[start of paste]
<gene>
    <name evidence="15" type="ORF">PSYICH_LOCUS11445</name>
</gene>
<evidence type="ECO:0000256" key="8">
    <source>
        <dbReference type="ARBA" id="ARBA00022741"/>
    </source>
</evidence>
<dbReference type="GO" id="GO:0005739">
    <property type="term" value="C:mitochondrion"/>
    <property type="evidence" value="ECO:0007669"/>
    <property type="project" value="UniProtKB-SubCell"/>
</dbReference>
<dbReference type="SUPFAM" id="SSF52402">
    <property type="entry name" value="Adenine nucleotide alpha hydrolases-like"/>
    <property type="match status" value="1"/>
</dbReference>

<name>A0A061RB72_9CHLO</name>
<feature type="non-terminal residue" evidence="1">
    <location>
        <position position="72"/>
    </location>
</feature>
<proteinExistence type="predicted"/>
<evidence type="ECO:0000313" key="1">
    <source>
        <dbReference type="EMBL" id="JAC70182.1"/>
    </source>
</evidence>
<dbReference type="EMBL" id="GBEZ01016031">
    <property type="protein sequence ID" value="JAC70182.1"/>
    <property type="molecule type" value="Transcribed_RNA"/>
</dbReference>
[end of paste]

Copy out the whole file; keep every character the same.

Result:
<gene>
    <name evidence="15" type="ORF">PSYICH_LOCUS11445</name>
</gene>
<evidence type="ECO:0000256" key="8">
    <source>
        <dbReference type="ARBA" id="ARBA00022741"/>
    </source>
</evidence>
<dbReference type="GO" id="GO:0005739">
    <property type="term" value="C:mitochondrion"/>
    <property type="evidence" value="ECO:0007669"/>
    <property type="project" value="UniProtKB-SubCell"/>
</dbReference>
<dbReference type="SUPFAM" id="SSF52402">
    <property type="entry name" value="Adenine nucleotide alpha hydrolases-like"/>
    <property type="match status" value="1"/>
</dbReference>

<name>A0A061RB72_9CHLO</name>
<feature type="non-terminal residue" evidence="1">
    <location>
        <position position="72"/>
    </location>
</feature>
<proteinExistence type="predicted"/>
<evidence type="ECO:0000313" key="1">
    <source>
        <dbReference type="EMBL" id="JAC70182.1"/>
    </source>
</evidence>
<dbReference type="EMBL" id="GBEZ01016031">
    <property type="protein sequence ID" value="JAC70182.1"/>
    <property type="molecule type" value="Transcribed_RNA"/>
</dbReference>